For months, Powell and his Fed colleagues have warned that trade tensions and slower global growth represent mounting risks to the U.S. economy. To guard against those risks and to boost below-target inflation, the Fed cut rates by a quarter point in July in what Powell called a “mid-cycle adjustment” and “not the beginning of a long series of rate cuts.”
    In recent weeks, however, manufacturing data has suggested that ongoing trade disputes are causing not only uncertainty, but real damage to the U.S. economy.
    “There are significant risks and we’ve been monitoring those,” Powell said.
    Powell was also asked about a Bloomberg Opinion column published last week by former New York Fed chief Bill Dudley, which suggested that the Fed reject interest-rate cuts that would shield the economy from Trump’s trade policies, and help his prospects for re-election in 2020.
    “We serve all Americans regardless of their political party,” Powell said. “The idea that we would deviate from that is just simply wrong.”
    The chairman was asked about Facebook Inc.’s Libra crypto-currency plans. Powell said it could quickly become systemically important because of the huge scale of the social-media giant’s network. As a result, it would have to be “held to the highest” regulatory and supervisory standards.
    “It is not obvious to see how that would happen under our current regulatory system,” he said.
    (Updates with crypto-currency comments in final paragraph.)
    --With assistance from Christopher Condon, Fergal O'Brien, Reade Pickert and Scott Lanman.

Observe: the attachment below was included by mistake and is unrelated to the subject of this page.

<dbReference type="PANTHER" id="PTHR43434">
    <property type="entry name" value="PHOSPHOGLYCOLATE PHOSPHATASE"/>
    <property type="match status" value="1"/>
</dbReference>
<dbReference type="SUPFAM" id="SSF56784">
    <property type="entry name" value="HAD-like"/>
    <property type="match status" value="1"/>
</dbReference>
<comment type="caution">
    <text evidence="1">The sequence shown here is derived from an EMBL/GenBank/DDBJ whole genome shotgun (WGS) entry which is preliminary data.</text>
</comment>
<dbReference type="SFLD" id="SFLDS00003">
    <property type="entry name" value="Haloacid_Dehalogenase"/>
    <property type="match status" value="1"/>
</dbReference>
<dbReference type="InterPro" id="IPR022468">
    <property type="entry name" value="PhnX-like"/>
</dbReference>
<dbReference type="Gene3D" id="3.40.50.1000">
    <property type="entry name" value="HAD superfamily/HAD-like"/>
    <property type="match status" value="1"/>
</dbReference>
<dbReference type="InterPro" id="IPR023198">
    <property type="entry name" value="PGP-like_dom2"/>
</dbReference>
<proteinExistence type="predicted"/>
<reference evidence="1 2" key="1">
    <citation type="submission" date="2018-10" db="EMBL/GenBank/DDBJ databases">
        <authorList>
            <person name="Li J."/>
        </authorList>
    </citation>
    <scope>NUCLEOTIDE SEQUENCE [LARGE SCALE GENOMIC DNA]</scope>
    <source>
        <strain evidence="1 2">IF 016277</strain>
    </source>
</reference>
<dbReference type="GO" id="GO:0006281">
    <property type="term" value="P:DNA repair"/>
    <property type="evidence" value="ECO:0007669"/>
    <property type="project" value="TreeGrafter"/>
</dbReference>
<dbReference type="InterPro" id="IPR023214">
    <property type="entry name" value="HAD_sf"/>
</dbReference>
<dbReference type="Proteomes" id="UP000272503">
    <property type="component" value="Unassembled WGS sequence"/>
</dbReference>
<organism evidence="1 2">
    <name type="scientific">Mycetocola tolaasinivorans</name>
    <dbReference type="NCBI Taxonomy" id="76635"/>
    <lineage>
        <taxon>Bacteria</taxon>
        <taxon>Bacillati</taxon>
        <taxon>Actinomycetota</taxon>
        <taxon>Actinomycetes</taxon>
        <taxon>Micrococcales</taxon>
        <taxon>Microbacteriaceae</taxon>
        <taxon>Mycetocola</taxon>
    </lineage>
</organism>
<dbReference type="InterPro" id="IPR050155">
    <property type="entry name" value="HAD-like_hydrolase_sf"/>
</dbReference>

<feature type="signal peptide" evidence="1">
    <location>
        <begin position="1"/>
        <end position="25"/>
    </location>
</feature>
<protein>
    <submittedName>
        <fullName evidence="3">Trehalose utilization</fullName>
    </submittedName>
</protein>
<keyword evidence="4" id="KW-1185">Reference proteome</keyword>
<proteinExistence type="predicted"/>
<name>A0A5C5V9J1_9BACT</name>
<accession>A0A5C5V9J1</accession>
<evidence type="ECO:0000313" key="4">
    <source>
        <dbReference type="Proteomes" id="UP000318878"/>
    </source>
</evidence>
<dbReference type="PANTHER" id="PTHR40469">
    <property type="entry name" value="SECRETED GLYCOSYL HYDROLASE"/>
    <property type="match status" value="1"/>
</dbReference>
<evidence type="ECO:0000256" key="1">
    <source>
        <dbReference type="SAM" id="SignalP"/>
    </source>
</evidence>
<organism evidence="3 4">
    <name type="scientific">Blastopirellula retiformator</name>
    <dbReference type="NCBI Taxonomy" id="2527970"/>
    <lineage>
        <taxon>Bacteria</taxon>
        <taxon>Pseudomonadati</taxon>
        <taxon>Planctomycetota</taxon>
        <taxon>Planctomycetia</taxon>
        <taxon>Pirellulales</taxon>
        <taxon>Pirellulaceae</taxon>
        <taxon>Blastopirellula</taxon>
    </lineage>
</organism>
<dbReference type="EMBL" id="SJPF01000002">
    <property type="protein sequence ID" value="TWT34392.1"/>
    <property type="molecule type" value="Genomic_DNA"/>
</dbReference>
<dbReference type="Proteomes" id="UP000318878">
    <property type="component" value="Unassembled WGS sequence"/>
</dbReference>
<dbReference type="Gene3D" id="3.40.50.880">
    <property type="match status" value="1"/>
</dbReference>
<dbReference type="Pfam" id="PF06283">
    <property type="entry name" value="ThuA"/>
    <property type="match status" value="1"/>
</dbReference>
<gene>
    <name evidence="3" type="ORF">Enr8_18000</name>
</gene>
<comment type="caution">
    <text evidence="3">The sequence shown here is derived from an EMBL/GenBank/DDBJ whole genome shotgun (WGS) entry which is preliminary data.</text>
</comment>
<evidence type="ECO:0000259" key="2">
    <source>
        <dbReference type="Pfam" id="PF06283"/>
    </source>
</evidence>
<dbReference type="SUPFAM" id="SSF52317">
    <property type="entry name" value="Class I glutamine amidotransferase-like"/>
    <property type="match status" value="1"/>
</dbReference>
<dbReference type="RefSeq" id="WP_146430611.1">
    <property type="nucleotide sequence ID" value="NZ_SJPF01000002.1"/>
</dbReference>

To contact the reporters on this story: Catherine Bosley in Zurich at [email protected];Jan Dahinten in Zurich at [email protected]
    To contact the editors responsible for this story: Margaret Collins at [email protected], Alister Bull, Ben Holland
     
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    Trump faces tough path to Fannie Mae, Freddie Mac overhaul
    Trump faces tough path to Fannie Mae, Freddie Mac overhaul
    BY SYLVAN LANE0TWEET SHARE MORE
    President Trump’s quest to revamp the federal housing finance system faces long odds, with Congress tied up with a slew of must-pass bills ahead of 2020 and the two parties sharply divided over how to address the issue.
    The administration’s first test comes Tuesday, when top officials will appear before the Senate to explain and defend their plan to end the federal government’s control over two pillars of the U.S. housing finance system.

    Lawmakers have struggled for more than a decade to release the Federal National Mortgage Association and the Federal Home Loan Mortgage Corporation, better known as Fannie Mae and Freddie Mac, from Washington’s control.
    The two government-sponsored enterprises purchase mortgages from banks, package them into bonds and sell those bonds to help fund home loans for buyers in areas underserved by private firms.
    Industry critics of the system say it distorts lending markets and encourages risky mortgage loans with U.S. taxpayers as the backstop. Trump-appointed regulators have laid out a path to privatize Fannie and Freddie and have promised to act even if Congress doesn’t.